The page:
Let's continue our less scientific but more informative blog post. Two weeks ago we launched our first attempt which was a short introduction to the Insurtech world, I wrote about what Insurtech is all about and a short insight into the technological trends with AI.
If you haven't read yet or just can't find it and want to read it again you can do so here: Insurtech 101
In today's post, I try to gather and share as much useful information and insights as possible on the use of embedded solutions. Okay, this was not completely voluntary, as you could vote for the next topic and you thought it was worth talking more about the embedded solutions in the insurance industry.
I think it's also worth starting from the basics and not just talking about the solutions available in the insurance market. If only because just as AI, in general, is one of the hottest topics, embedded solutions in the financial world are similarly game changers.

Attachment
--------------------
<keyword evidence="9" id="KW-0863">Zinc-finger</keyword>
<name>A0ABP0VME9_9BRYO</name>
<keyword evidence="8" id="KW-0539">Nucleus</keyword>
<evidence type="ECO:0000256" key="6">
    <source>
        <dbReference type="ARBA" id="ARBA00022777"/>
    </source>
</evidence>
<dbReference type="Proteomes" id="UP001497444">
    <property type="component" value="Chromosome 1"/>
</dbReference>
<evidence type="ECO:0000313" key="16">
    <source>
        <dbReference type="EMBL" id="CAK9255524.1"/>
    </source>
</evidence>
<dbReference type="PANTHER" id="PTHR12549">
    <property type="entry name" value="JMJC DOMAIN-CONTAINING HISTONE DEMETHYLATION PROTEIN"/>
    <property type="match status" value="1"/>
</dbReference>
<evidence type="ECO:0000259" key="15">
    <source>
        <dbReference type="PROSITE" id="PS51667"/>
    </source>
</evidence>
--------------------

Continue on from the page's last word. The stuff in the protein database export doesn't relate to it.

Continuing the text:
Let's look at that definition: Embedded Finance allows you to make purchases or use financial services online without having to enter your bank details.
Embedded Finance aims to simplify the financial process for consumers, making it easier for them to access the services they need. This can greatly increase customer satisfaction and experience. Simply put, embedded finance is using financial tools or services, such as lending or payment processing, by a non-financial service provider.
For example, with Embedded Finance, they can buy and get credit in one place, or an online shop can offer insurance as a service for goods sold in the shop.